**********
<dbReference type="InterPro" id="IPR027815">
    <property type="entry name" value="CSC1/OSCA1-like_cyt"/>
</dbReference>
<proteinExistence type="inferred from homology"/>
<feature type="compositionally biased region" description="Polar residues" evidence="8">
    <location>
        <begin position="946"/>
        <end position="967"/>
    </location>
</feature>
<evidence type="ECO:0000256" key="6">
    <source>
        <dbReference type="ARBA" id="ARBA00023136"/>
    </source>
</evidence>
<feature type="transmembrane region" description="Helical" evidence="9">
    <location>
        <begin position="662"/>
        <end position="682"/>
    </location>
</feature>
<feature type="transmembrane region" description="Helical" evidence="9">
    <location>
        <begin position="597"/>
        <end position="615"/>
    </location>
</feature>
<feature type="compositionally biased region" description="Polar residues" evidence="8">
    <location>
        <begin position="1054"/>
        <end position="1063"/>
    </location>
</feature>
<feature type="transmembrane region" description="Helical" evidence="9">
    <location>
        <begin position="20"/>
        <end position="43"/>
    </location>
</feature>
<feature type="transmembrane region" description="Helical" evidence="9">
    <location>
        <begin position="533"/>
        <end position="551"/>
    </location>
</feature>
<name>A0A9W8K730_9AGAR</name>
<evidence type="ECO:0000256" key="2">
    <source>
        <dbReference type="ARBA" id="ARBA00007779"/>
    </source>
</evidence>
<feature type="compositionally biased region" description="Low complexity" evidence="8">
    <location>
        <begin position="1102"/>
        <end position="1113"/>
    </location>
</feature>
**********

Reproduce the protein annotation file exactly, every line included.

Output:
<dbReference type="InterPro" id="IPR027815">
    <property type="entry name" value="CSC1/OSCA1-like_cyt"/>
</dbReference>
<proteinExistence type="inferred from homology"/>
<feature type="compositionally biased region" description="Polar residues" evidence="8">
    <location>
        <begin position="946"/>
        <end position="967"/>
    </location>
</feature>
<evidence type="ECO:0000256" key="6">
    <source>
        <dbReference type="ARBA" id="ARBA00023136"/>
    </source>
</evidence>
<feature type="transmembrane region" description="Helical" evidence="9">
    <location>
        <begin position="662"/>
        <end position="682"/>
    </location>
</feature>
<feature type="transmembrane region" description="Helical" evidence="9">
    <location>
        <begin position="597"/>
        <end position="615"/>
    </location>
</feature>
<feature type="compositionally biased region" description="Polar residues" evidence="8">
    <location>
        <begin position="1054"/>
        <end position="1063"/>
    </location>
</feature>
<feature type="transmembrane region" description="Helical" evidence="9">
    <location>
        <begin position="20"/>
        <end position="43"/>
    </location>
</feature>
<feature type="transmembrane region" description="Helical" evidence="9">
    <location>
        <begin position="533"/>
        <end position="551"/>
    </location>
</feature>
<name>A0A9W8K730_9AGAR</name>
<evidence type="ECO:0000256" key="2">
    <source>
        <dbReference type="ARBA" id="ARBA00007779"/>
    </source>
</evidence>
<feature type="compositionally biased region" description="Low complexity" evidence="8">
    <location>
        <begin position="1102"/>
        <end position="1113"/>
    </location>
</feature>